What makes a good book a great book?
A question that has been debated by far more brilliant minds than mine. But what the heck! Let’s pour out some more tea, pull up a chair and see what we come up with.
I just finished reading two books –
“Murder Most Austen” by Tracy Kiely and “The Razor’s Edge” by W. Somerset Maugham.
They were both good books, but only Maugham’s was a great book. But before you go all I-knew-you-were-going-to-say-that, let me just take a moment to say why.
The Kiely book was everything it said it was going to be. It was fun and charming and it took me away to The Jane Austen Festival in Bath, where I have always wanted to go. The author kept me interested in the story and her descriptions were well written enough to where I felt the experience of the festival, as much as the heroine. This book helped me accomplish a goal. It had aided in my escape from the realities of an almost fifty-year old working mother.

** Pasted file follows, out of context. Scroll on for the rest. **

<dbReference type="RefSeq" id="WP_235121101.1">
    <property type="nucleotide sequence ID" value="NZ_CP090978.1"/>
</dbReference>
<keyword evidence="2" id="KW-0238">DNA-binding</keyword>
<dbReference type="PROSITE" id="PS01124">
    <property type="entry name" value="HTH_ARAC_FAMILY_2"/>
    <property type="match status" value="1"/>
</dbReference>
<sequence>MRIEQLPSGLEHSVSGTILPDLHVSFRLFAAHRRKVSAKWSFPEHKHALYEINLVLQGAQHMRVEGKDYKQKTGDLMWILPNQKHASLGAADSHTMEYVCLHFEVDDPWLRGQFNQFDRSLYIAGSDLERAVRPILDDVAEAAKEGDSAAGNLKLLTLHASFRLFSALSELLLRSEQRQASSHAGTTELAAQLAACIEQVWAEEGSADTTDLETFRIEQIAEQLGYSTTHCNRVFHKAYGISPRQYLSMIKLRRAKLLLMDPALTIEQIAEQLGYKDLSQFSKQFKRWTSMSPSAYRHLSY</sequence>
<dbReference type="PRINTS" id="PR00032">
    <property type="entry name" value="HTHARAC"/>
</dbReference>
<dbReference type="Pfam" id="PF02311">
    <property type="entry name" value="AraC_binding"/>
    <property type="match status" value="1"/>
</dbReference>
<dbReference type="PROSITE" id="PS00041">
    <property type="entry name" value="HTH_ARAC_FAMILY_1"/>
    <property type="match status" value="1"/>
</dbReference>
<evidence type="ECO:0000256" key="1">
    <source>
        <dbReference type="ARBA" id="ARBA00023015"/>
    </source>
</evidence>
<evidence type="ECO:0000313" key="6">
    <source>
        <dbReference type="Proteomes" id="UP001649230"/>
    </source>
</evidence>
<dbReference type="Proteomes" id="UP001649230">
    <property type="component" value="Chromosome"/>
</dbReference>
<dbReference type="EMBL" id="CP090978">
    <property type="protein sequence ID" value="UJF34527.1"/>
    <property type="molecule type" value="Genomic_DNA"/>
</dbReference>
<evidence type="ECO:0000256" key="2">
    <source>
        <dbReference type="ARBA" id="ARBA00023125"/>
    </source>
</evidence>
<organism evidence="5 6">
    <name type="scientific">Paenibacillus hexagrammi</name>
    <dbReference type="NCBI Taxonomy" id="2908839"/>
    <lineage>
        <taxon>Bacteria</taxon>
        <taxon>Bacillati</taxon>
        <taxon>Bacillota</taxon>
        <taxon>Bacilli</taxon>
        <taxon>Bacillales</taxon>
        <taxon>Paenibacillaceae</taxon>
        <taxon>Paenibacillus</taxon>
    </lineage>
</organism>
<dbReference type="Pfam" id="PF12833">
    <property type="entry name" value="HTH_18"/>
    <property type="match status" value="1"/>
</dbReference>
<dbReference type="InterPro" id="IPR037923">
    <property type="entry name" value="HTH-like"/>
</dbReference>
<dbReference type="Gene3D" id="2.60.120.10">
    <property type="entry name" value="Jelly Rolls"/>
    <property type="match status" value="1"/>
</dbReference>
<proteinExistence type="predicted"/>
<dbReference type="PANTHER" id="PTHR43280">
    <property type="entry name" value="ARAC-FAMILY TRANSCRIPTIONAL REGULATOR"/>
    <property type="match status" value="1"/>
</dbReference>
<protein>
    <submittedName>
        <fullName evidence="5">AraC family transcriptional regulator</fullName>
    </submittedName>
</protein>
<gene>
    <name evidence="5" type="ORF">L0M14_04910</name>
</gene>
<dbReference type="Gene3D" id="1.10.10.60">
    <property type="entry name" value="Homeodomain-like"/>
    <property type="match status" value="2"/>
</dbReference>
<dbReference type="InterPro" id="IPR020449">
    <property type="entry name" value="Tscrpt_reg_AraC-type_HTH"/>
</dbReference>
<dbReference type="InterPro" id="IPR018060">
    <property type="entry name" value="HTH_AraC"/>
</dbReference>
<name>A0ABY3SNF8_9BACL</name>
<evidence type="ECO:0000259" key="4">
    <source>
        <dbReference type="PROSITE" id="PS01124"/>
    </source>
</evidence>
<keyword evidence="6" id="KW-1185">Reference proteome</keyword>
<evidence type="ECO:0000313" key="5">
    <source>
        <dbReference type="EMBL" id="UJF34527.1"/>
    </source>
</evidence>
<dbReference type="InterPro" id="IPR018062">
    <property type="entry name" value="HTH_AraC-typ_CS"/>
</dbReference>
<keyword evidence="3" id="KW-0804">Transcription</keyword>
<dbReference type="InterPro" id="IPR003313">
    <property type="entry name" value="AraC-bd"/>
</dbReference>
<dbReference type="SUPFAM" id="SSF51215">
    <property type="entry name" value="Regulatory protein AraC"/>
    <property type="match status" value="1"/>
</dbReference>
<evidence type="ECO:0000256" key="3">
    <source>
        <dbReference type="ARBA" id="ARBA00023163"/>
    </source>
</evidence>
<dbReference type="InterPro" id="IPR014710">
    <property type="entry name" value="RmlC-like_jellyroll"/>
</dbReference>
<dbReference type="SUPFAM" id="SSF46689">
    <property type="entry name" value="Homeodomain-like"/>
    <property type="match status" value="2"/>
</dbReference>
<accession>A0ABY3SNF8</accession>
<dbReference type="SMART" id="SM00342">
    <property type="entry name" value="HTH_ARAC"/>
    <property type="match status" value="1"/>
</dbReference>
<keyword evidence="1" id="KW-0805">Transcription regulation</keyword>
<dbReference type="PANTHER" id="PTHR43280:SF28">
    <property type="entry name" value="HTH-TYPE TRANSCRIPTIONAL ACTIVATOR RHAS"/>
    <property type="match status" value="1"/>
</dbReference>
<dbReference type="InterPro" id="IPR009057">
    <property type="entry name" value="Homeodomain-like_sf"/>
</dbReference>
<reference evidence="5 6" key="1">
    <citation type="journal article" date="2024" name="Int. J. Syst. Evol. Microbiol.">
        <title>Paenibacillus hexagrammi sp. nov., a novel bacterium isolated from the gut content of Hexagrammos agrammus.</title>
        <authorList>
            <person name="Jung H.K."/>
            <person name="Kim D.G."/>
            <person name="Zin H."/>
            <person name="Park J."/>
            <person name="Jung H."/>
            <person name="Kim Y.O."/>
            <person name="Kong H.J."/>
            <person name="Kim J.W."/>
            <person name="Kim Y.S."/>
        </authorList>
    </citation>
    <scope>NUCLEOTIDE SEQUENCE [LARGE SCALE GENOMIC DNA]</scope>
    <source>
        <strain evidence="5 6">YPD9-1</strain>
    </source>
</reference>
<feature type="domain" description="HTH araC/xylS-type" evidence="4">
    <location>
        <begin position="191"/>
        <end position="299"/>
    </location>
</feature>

But it didn’t make me….feel.
Maugham did that. In his meandering, lengthy character study, with no great plot twists, he somehow poked a hole in me and I felt. When I closed the book last night, I lay in my bed with the melancholy of a trip ended, a passage closed. Larry, Isabel, Sophie, Eliot, they were truly gone and I felt such an emptiness. But they were never real people. They were only words on a page…letters strung together.
Words and letters only….words and letters that made me feel.
How is that possible?
I can’t even being to contemplate.
But isn’t it amazing.